OREGON DISTRICT ATTORNEYS
LANE COUNTY DISTRICT ATTORNEY
WHY DID YOU BECOME A PROSECUTOR?
I was clerking for a judge right out of law school. I had no intention of going into criminal law, but after just a few months of watching hearings and trials, I knew that’s what I wanted to do. The deputy DA’s were so passionate about their work and being the voice for victims of crime. It was exciting to me to watch them and even more exciting when a senior DDA asked me if I’d be interested in applying. My clerkship was supposed to last a year, but I joined the Lane County DA’s office in January of 1990 when my judge allowed me to leave with seven months left of my clerkship. I’ve been here ever since.
I had no intention of being the elected DA. But my predecessor left in the middle of his term and my office needed stability and leadership. From the Chief Deputy position, I stepped up and went through first, a contested appointment process and then, a contested election. I haven’t regretted my decision.
WHAT IS THE MOST REWARDING PART OF YOUR WORK?
My work now is very different than my work was as a line prosecutor. As a line prosecutor, the most rewarding part of my work was holding people accountable for the crimes they committed in my community. Having a judge tell a young girl how brave she was to face her abuser at sentencing after a really difficult trial was one of the most rewarding moments of my career.
Now, my role is very different. One of the most rewarding parts of my job is attending treatment court graduations. Seeing people at the end of the journey from the lowest point in their lives to being clean and sober, having their kids back, working full time or going to school. Another great thing I get to do in this position is work with other community leaders to try to solve the bigger picture problems. My county is very under-resourced, but we’ve gone from saying what we can’t do to what we can with what we have.
WHAT IS THE HARDEST PART OF YOUR WORK?
One of the reasons I didn’t aspire to be the elected DA is that I’m not politically savvy. Dealing with the political battles at every level is most difficult for me. I’ve always been someone who, if I saw a need, I’d find a solution. Now, every time I see a need, I have to get buy-in from lots of other people. And my own legislators don’t contact me for input on bills they’re voting on that affect public safety.
WHAT DO YOU WANT PEOPLE TO KNOW ABOUT YOU AND THE WORK YOU DO?
I’ve lived in Oregon all of my life and in Lane County for 37 years. My purpose in this work is to make my community safer and healthier. That means accountability for people who commit crimes here, but working as a public safety system to find ways to prevent them from future criminal activity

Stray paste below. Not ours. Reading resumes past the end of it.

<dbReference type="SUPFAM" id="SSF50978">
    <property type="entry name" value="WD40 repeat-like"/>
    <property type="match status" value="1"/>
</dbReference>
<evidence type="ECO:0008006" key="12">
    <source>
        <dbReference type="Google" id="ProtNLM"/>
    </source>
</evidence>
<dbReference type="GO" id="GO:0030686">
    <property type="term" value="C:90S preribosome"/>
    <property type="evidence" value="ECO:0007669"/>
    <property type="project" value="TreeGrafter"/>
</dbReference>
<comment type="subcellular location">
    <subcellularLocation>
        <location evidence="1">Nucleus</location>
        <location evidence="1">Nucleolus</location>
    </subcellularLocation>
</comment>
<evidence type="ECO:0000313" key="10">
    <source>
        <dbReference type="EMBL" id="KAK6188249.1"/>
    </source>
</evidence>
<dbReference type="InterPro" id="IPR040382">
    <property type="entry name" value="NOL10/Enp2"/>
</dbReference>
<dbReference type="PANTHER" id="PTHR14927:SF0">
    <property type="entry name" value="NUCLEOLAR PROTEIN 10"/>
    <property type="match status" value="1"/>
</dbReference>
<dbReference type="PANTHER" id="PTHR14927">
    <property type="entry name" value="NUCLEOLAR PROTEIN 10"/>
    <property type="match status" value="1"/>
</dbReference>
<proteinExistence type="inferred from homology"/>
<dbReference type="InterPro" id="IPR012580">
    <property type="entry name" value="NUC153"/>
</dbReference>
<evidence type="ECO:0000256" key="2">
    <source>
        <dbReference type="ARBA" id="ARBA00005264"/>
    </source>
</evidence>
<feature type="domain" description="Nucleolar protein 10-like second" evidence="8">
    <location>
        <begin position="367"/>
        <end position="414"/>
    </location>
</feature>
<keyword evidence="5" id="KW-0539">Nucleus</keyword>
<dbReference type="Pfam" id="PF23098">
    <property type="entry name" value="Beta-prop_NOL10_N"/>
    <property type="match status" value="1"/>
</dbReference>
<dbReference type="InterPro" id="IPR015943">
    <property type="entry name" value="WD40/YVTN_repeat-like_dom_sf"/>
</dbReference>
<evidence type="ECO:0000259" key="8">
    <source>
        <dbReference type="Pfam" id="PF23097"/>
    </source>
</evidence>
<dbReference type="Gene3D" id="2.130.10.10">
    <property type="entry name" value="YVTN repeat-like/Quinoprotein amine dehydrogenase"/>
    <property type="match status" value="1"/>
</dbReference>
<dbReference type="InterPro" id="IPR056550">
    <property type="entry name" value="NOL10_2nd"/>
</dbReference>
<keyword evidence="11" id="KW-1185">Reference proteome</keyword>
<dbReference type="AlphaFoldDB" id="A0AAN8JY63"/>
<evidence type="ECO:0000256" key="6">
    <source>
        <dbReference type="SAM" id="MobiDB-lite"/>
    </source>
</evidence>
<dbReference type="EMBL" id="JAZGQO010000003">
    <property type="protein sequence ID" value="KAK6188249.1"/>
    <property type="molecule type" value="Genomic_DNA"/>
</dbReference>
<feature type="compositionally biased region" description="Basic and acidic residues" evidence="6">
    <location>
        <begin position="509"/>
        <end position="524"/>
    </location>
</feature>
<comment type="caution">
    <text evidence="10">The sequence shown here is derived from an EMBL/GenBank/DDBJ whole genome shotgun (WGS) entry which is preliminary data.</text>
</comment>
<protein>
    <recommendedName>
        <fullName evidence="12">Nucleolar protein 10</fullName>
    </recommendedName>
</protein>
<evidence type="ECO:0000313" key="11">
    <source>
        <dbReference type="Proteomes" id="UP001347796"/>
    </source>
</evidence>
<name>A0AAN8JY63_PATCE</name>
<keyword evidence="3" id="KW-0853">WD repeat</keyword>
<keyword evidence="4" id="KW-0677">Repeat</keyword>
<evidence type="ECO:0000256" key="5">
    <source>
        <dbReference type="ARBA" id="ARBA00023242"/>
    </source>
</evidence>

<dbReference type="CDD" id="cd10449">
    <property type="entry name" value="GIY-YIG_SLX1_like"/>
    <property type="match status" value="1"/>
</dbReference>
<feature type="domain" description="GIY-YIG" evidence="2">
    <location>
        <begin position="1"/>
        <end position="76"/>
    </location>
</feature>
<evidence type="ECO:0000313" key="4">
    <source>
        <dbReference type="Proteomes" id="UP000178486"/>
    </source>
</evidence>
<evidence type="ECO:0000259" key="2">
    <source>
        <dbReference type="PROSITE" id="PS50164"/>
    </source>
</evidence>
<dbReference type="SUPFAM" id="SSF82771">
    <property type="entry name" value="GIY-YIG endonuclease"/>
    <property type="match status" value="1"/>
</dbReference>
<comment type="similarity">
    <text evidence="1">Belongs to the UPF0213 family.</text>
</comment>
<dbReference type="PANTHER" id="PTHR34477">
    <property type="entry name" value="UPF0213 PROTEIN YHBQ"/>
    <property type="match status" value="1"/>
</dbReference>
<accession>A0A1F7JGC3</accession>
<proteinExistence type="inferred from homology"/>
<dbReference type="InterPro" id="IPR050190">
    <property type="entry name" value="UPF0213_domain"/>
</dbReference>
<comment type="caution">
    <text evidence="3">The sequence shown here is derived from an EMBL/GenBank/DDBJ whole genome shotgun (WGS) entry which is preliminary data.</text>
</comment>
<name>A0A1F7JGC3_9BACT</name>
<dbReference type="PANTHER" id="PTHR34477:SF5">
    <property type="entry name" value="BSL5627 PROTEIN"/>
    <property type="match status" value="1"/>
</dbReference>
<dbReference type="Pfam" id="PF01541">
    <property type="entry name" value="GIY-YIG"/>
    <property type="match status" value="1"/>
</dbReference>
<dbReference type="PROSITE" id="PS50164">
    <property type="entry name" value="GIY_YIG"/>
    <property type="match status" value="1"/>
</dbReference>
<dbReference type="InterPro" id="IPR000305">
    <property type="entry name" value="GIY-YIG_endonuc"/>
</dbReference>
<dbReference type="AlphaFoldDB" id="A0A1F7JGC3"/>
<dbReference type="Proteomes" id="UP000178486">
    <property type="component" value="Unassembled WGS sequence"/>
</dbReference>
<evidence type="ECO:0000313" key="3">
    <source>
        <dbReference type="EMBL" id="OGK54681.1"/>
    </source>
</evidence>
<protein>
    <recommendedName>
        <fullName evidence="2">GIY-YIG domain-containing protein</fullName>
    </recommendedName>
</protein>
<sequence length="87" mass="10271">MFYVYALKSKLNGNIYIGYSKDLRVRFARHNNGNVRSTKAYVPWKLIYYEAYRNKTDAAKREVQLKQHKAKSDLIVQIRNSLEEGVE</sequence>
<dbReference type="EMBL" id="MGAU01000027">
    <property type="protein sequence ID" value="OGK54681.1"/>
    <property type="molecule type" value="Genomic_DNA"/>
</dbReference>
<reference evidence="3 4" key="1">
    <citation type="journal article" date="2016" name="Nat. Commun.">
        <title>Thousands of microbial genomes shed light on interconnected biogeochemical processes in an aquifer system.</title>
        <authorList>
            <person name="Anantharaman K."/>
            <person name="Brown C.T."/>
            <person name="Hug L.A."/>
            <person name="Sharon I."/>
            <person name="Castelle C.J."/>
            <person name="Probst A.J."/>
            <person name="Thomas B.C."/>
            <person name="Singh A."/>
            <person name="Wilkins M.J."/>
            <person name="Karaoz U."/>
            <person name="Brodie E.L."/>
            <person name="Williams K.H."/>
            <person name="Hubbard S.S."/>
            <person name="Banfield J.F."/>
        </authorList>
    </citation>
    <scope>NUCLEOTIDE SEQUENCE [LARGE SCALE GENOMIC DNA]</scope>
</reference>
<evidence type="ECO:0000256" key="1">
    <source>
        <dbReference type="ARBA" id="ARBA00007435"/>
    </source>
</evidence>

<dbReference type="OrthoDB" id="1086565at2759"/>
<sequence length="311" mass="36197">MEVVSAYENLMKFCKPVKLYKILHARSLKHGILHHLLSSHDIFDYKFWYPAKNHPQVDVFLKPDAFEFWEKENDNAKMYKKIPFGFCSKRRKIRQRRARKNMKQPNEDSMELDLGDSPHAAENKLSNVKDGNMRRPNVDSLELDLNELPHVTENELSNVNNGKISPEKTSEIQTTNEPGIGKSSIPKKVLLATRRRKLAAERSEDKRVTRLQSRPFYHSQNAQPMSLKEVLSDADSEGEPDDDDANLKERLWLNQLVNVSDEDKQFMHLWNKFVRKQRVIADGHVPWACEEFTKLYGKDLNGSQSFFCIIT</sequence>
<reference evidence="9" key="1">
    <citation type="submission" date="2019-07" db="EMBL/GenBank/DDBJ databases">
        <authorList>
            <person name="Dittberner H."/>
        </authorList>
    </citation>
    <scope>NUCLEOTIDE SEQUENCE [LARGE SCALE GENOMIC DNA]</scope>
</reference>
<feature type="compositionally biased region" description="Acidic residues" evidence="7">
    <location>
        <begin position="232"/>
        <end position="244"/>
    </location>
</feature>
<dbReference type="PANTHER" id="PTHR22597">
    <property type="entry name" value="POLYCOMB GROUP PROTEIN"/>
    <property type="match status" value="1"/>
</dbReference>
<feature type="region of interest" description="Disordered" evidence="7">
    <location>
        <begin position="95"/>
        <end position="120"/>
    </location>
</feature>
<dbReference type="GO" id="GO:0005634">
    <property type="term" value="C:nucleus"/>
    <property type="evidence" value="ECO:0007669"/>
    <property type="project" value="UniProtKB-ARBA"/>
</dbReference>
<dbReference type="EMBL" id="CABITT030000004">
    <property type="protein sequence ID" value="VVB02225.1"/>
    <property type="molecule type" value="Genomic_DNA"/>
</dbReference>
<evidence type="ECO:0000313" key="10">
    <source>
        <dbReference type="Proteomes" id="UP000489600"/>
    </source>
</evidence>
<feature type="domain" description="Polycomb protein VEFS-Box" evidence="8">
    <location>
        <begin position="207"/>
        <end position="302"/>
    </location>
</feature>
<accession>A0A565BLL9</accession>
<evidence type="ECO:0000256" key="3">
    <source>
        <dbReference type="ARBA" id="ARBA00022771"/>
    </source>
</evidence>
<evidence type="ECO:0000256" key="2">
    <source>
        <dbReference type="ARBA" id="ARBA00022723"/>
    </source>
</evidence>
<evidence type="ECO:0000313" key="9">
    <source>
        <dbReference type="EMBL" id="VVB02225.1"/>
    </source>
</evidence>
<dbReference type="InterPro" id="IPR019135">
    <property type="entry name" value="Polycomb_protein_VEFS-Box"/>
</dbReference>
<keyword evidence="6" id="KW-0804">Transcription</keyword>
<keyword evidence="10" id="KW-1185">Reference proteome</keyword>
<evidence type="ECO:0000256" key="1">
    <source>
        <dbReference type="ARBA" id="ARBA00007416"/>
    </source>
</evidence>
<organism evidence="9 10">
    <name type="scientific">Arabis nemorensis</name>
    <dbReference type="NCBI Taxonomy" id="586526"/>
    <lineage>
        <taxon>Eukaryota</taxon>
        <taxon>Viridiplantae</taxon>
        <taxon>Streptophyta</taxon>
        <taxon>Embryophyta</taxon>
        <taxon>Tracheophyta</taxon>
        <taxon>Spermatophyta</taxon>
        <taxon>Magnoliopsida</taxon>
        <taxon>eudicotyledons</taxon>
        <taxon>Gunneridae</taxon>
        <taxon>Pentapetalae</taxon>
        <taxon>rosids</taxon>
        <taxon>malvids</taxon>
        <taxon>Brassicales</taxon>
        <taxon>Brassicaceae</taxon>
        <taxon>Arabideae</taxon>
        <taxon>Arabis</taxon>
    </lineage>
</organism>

WHAT WOULD YOU LIKE THE COMMUNITY TO BETTER UNDERSTAND ABOUT THE CRIMINAL JUSTICE SYSTEM?
The criminal justice system is just one component of public safety. But it is critical to the preservation of our communities to hold people accountable for the crimes they commit and provide justice for victims of crime.
DO YOU HAVE VOLUNTEER ACTIVITIES IN WHICH YOU PARTICIPATE?
I serve on the boards of the Relief Nursery and Kids FIRST. The Relief Nursery provides services to at risk families and children. Kids FIRST is the child abuse intervention center for the Lane County area. I don’t want to be a name-only board member, so I work very hard for those two organizations.
WHAT WORK OF YOUR OFFICE MAKES YOU THE MOST PROUD?
The people who work beside me. They are all committed to the mission of making our community a safer, healthier place. The child support enforcement office collects over $20 million per year for Lane County kids. Our victim advocates help people through their most difficult times. I enjoy hearing the enthusiasm of the prosecutors and support staff in the criminal division as they successfully work through various challenges to get a case to trial. The compassion the medical-legal death investigators give to grieving families and the professionalism in their work is unsurpassed. The thank you letters my staff receives make me very proud. I’m grateful for this work every day.
Diversion Programs and/or Alternative Sentencing Programs and community engagement programs.
Our treatment courts are the flagship of the county. We have a drug court that serves high-risk offenders, some on a conditional discharge and some on a probation sentence that keeps them out of prison with successful completion. We have a veterans’ court that addresses the very different needs of military people who have deployed. We have a mental health court for chronically mentally ill people who are committing crimes in the community but are either fit to proceed or have been restored to fitness. Housing is our greatest challenge and our greatest indicator of success when we can provide it.
We have a diversion program for high-risk property offenders who would normally be sentenced to prison. The program provides intensive supervision and treatment, mentorship, job skills and housing.
We have a diversion program for low-risk property offenders that is based on alternative dispute resolution and restorative justice.
Lane County is uniquely situated now with great partnerships between my office, our re-entry program, the Court, the Sheriff’s office, treatment, and parole and probation. It wasn’t always like that here.